Illegal Miners in Russia Stole $6.6M Worth of Electricity, Power Grid Firm Says

Electricity thieves built their own illicit power stations to connect hidden mining farms with the local energy grid, a state-owned provider says.

AccessTimeIconJun 8, 2020 at 9:00 a.m. UTC
Updated Sep 14, 2021 at 8:49 a.m. UTC
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Illegally built power stations, tampered power meters and underground mining farms helped “black” miners steal almost $6.6 million (450 million Russian rubles) from local energy providers over the past three years, state-owned power grid company Rosseti said. 

The company initially reported the figure in its official Telegram channel (in Russian) and later confirmed the number to CoinDesk. According to Rosseti, it has been looking for mining farms that don’t have any contracts with local power generating firms, but still plug into the electric grids and use generated electricity without paying for it.

It would usually happen on the premises of an already existing business, such as a factory, where the owners want to earn “additional income,” a Rossetti spokesperson told CoinDesk. Other mining farm locations included garages, rented offices, a house in the woods and a former actual farm (for producing food, not bitcoin), where the ASICs were placed.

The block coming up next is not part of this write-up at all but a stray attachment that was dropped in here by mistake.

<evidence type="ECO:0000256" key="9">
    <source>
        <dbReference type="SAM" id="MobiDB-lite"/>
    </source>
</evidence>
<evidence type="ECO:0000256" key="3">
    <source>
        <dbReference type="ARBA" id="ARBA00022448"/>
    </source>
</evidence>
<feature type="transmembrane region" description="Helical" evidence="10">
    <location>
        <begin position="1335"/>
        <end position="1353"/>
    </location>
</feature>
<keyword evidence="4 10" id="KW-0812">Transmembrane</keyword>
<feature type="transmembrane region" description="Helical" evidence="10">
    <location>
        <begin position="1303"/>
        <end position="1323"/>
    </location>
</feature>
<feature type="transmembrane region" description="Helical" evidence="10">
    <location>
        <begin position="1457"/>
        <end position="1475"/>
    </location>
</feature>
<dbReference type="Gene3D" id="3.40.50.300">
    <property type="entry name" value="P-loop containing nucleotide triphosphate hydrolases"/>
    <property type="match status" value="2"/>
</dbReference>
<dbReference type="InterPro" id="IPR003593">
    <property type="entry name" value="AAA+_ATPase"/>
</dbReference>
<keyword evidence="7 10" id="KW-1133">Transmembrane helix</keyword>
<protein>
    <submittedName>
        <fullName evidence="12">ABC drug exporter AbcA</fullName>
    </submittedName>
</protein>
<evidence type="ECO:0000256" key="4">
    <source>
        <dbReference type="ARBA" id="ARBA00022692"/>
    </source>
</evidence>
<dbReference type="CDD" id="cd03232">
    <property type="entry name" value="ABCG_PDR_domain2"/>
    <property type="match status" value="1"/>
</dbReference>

To steal electricity, the owners would pull an electric cord right to the nearest power line and build their own power transforming stations. In one such case, the owner hid the station literally underground, burying it in the soil in a public forest, according to Rosseti. 

People would also tamper with the power meters to make it look like they consume less energy than a mining farm would need – which, in the case of the bitcoin mining, would be more than a kilowatt per hour for a single mining machine, multiplied by thousands of machines per farm.

Since 2017, Rossetti found 35 cases of illegal power consumption in 20 regions of Russia (Russia consists of 85 regions of various size and population density). Each of these cases has been reported to law enforcement officials, Rossetti said.

“We closely analyze the consumption patterns looking for anomalies, inspect the power lines and measure the workload of the stations. Sometimes it’s easy to notice a mining farm by visual signs, like when a building has powerful air conditioning devices and fans installed,” the company said.

Over the last year, people have been illegally mining crypto using computers in a nuclear research institute and through the website of a local utility provider. Rosseti, in turn, has been exploring the other side of the technology, looking for ways to use the distributed ledger to gather the power consumption data more effectively.


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